The German plastics industry regularly complains about professional staff shortages due to the demographic development: a “graying society” with increasing proportion of older people, due a low birth rate leading to Germany's population falling by millions in coming years.
Suddenly, an influx of large numbers of refugees from war-torn Middle East and African countries may help. But there is increasing discussion of whether integration of the new entrants to the country is a threat or an opportunity to relieve labor market pressure.
While mayors of 215 towns in the German state of North Rhine Westphalia wrote a joint letter to Chancellor Angela Merkel that their towns cannot handle any more refugees, chemical giant BASF SE announced plans to offer jobs.
BASF's new “Start Integration” program, announced Oct. 13, is a multi-point plan from the company which includes opening 50 positions at its hometown complex in Ludwigshafen as well as increasing involvement with existing charity projects for refugees.
“The flow of hundreds of thousands of refugees is a huge challenge for Germany and Europe, which we can only manage together,” BASF management board member Margret Suckale said in a news release. “With the new program, we are making a tangible contribution towards integration of refugees into the employment market.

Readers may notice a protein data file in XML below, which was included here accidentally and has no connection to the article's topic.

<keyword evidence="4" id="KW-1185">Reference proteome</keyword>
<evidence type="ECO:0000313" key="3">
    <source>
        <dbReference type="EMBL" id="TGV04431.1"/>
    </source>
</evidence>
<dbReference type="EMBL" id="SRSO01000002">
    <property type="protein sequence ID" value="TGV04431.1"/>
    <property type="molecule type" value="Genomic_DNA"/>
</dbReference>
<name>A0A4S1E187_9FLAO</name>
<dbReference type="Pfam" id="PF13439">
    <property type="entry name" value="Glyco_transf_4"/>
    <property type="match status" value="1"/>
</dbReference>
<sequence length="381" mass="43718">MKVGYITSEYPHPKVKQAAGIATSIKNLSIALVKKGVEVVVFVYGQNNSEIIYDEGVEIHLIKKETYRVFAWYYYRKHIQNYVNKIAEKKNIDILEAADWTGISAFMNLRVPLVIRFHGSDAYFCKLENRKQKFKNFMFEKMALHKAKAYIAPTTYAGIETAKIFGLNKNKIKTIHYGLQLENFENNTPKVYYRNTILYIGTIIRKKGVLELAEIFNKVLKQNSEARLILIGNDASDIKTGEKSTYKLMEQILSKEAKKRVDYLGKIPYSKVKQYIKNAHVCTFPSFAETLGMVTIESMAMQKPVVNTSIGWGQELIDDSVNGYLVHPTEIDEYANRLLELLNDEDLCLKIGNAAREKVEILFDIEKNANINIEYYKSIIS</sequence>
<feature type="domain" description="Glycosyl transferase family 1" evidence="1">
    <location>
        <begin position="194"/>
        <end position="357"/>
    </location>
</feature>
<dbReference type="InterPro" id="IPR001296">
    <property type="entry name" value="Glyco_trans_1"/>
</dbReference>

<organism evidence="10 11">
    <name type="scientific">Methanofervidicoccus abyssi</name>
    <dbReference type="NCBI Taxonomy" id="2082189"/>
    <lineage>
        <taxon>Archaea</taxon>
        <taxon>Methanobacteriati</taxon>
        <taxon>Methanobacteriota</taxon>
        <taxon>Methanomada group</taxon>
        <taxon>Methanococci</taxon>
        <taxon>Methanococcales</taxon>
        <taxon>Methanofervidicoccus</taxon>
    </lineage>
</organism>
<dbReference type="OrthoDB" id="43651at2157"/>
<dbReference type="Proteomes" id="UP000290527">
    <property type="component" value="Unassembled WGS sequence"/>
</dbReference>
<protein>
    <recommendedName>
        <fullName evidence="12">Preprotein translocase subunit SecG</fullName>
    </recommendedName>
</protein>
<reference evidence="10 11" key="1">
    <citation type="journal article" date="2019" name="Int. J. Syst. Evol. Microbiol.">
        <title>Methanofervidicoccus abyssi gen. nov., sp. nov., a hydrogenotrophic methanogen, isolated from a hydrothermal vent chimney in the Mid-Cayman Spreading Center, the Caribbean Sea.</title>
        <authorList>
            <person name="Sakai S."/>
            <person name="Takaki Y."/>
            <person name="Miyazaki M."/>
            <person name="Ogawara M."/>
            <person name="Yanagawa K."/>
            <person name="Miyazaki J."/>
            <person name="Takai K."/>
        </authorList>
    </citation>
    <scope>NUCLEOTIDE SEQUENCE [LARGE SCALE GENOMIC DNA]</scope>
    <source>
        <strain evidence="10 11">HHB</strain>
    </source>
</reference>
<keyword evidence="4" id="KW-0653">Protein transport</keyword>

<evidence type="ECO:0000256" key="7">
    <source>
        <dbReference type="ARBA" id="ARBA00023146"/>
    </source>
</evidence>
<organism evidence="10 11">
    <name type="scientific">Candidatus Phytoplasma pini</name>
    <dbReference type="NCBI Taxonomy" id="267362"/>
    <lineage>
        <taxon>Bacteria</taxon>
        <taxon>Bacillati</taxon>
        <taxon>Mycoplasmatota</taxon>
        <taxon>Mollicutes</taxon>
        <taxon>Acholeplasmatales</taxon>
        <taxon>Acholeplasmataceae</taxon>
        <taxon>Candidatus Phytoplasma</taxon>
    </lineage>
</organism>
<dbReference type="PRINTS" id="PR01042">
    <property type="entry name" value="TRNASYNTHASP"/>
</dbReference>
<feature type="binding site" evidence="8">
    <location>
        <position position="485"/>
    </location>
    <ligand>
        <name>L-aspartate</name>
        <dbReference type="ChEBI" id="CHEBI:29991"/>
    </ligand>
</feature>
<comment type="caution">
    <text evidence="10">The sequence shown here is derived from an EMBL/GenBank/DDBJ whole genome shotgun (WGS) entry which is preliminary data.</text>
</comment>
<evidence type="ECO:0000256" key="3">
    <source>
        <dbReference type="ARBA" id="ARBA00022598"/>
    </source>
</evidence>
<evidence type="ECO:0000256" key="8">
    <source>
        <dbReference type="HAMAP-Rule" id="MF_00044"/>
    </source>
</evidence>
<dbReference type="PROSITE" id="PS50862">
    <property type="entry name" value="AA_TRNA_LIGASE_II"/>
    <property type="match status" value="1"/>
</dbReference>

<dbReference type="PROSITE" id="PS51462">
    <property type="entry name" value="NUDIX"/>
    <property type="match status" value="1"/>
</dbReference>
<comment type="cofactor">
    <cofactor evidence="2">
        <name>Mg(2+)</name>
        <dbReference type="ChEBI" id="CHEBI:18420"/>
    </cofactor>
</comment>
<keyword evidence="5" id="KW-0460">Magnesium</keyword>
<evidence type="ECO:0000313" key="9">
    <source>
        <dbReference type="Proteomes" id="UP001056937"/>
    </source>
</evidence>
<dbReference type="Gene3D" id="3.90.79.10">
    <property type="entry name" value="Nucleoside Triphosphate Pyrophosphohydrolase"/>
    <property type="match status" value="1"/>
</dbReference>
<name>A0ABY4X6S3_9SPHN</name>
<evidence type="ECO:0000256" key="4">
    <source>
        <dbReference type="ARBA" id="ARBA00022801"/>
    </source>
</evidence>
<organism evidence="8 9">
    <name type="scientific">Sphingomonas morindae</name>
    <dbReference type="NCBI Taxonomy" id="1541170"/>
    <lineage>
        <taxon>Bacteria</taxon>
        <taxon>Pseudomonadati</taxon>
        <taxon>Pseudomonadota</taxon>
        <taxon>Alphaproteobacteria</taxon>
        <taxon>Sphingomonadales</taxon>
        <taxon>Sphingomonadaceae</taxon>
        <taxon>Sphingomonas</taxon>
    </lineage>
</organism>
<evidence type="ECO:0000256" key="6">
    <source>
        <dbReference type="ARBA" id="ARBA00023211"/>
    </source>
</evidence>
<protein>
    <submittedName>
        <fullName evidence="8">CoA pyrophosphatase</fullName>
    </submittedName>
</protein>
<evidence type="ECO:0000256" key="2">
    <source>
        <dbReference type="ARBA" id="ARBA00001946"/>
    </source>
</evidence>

“Each place is an opportunity, each place creates future prospects.”
Vitor Manuel Ribeiro Constâncio, vice president of the European Central Bank, talked in September of shrinking populations in many European states as “a form of collective demographic suicide” with far-reaching economic consequences. He said this has to be slowed down through immigration. Jens Weidmann, president of the Federal German national bank (Bundesbank), said he sees “a great challenge in the present refugee crisis, but also an opportunity, should new arrivals who stay in the labor market and society become integrated.”